In the video below, Pulitzer Prize finalist Nicholas Carr shares evidence from brain science about what happens when our devices (particularly the smartphones) infuse into our lives perpetual distractibility, multitasking and split attentiveness. He shows that what science is finding (and you can see footnotes to the actual peer-reviewed studies in Carr’s book The Shallows) is that there is a trade-off whereby certain cognitive functions become diminished.
That much isn’t surprising, but what I found really interesting is which cognitive functions are compromised.
In addition to the neurological liabilities we might expect (i.e., things like heightened distractibility, inability to attend to any one thing for long periods of time, an insurance policy against ever having to be bored or mentally quiet) the research is also showing that exposure to continual streams of information diminish the following mental functions:
- Conceptual thinking;
- Big picture thinking;
- Contextual thinking;
- Ability to make unexpected connections between ideas and facts.
In Carr’s book (which I summarized in my article ‘The Dangers of Digital Addiction and Information Overload’) he adds to these concerns by citing research that the brain’s ability to grasp over-arching narratives of meaning (what neuroscientists call “schemas”) is atrophied through exposure to too much information, so the brain essentially becomes lost in a sea of particulars without the ability to connect those particulars into larger structures of understanding, or to apply principles across multiple contexts.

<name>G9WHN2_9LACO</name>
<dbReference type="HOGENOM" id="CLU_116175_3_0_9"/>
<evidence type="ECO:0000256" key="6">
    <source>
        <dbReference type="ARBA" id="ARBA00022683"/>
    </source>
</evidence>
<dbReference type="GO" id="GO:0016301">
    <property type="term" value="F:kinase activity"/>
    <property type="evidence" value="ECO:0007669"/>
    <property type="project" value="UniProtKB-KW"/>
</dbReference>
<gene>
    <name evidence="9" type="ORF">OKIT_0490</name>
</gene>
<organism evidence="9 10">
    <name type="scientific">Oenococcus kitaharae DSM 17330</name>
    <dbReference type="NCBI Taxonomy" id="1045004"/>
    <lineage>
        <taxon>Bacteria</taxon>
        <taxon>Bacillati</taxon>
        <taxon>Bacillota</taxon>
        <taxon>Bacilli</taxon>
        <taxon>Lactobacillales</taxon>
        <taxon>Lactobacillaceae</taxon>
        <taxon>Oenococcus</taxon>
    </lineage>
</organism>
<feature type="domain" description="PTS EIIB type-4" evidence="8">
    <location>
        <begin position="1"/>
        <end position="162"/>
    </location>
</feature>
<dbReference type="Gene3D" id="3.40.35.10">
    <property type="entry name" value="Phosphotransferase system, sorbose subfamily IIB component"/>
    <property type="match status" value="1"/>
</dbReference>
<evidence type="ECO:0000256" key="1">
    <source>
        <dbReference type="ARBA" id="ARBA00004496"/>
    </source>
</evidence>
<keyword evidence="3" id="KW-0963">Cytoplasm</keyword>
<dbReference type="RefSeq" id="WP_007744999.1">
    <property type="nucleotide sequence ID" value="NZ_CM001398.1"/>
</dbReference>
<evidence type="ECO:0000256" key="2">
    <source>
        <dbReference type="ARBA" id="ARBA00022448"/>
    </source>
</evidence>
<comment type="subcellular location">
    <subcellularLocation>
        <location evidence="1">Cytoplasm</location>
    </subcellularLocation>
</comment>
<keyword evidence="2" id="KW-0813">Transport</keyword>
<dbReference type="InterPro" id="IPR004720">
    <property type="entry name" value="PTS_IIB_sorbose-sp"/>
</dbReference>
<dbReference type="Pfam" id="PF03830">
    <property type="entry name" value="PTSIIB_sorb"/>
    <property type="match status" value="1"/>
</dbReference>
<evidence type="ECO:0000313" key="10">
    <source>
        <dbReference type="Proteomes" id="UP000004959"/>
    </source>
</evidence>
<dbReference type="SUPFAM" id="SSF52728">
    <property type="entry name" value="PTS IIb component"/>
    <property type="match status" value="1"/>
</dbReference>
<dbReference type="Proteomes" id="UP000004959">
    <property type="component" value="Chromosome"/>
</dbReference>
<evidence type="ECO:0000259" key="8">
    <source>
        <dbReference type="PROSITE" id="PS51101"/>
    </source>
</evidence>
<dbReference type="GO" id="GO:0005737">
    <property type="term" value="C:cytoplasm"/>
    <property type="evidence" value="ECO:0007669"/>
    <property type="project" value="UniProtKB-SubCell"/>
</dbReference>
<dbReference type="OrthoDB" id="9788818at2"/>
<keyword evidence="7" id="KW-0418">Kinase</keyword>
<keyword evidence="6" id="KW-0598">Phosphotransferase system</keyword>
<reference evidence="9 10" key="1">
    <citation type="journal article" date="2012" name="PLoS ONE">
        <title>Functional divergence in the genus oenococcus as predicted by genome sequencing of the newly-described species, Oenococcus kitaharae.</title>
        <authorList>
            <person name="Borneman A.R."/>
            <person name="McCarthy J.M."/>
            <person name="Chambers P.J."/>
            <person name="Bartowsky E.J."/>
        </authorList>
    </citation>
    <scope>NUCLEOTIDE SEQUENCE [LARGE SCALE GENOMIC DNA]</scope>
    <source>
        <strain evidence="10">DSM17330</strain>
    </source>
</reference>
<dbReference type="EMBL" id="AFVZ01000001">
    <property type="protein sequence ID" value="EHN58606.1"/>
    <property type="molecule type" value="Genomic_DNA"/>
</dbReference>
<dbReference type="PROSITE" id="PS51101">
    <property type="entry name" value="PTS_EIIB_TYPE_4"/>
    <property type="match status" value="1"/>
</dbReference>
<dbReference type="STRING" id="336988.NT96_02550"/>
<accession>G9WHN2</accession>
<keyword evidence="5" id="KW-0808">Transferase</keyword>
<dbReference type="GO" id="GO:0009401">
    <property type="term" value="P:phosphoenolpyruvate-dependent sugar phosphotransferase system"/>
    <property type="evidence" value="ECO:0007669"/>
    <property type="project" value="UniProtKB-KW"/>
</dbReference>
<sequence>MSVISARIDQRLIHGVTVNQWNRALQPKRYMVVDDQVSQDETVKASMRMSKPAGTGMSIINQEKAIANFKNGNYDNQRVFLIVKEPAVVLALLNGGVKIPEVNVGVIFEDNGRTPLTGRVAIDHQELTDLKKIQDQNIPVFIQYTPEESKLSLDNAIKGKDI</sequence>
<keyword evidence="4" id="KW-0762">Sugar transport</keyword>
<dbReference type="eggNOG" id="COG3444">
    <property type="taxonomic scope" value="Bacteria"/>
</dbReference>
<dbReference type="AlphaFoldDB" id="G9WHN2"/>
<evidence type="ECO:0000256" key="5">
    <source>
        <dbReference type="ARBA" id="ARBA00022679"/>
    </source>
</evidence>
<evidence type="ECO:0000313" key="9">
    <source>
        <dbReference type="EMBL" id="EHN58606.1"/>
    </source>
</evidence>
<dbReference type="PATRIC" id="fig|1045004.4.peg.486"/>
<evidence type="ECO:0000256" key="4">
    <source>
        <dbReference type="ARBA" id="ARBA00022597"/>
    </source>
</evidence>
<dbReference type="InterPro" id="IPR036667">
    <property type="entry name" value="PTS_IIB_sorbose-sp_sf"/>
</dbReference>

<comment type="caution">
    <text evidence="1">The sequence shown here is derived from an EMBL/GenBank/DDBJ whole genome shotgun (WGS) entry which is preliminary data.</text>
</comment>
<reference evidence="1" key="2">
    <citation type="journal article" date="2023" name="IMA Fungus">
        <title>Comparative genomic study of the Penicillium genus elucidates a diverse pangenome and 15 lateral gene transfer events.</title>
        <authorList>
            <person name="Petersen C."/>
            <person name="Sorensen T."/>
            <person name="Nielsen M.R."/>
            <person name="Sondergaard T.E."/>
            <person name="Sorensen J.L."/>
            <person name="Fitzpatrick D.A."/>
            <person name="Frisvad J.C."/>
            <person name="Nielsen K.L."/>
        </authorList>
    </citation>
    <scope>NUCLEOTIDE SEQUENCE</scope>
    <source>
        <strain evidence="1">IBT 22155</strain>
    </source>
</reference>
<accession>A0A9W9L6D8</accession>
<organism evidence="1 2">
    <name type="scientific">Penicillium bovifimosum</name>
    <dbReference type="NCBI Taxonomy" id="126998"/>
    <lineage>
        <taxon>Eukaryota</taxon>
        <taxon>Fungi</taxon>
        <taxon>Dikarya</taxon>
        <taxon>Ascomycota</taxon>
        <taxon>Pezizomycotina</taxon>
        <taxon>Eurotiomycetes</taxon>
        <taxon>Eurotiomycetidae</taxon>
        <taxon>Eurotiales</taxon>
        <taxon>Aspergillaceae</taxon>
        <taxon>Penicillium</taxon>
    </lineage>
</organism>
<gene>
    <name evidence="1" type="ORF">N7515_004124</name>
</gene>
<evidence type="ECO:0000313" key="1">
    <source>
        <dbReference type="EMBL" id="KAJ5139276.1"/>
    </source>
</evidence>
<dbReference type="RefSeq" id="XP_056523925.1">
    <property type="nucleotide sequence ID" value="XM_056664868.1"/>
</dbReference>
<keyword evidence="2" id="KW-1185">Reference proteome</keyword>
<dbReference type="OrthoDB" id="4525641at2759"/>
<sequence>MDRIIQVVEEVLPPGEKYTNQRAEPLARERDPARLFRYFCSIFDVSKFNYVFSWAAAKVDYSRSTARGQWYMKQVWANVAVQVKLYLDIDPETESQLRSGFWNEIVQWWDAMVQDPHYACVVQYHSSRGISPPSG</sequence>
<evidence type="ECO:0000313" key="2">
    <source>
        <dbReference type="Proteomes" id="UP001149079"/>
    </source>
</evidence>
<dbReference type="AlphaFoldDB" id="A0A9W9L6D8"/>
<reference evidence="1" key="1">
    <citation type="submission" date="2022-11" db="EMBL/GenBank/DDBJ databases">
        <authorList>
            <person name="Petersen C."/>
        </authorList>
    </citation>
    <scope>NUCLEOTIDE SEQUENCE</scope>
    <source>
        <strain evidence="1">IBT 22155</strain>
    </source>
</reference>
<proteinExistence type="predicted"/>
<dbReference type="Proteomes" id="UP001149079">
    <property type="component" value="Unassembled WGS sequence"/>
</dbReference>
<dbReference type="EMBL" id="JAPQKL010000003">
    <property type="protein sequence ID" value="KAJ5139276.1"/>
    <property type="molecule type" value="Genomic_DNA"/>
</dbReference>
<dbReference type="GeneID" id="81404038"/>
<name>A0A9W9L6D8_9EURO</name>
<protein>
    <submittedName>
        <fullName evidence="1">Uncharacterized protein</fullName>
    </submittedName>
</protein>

Another mental function that becomes diminished the more we use smartphones is actually the ability to multitask well, since researchers at Stanford found that multitasking falls into a weird class of behaviors where the more you practice it the worse you become at it. The study also found that frequent multitasking makes a person “more susceptible to interference from irrelevant environmental stimuli and from irrelevant representations in memory.” Far from becoming better multitaskers, we are actually becoming worse at it while thinking we are becoming better.
One of the things I appreciated about Nicholas Carr’s video is that he is not saying we need to get rid of these technologies and the benefits they bring, but that we need to create processes designed to mitigate the trade-offs.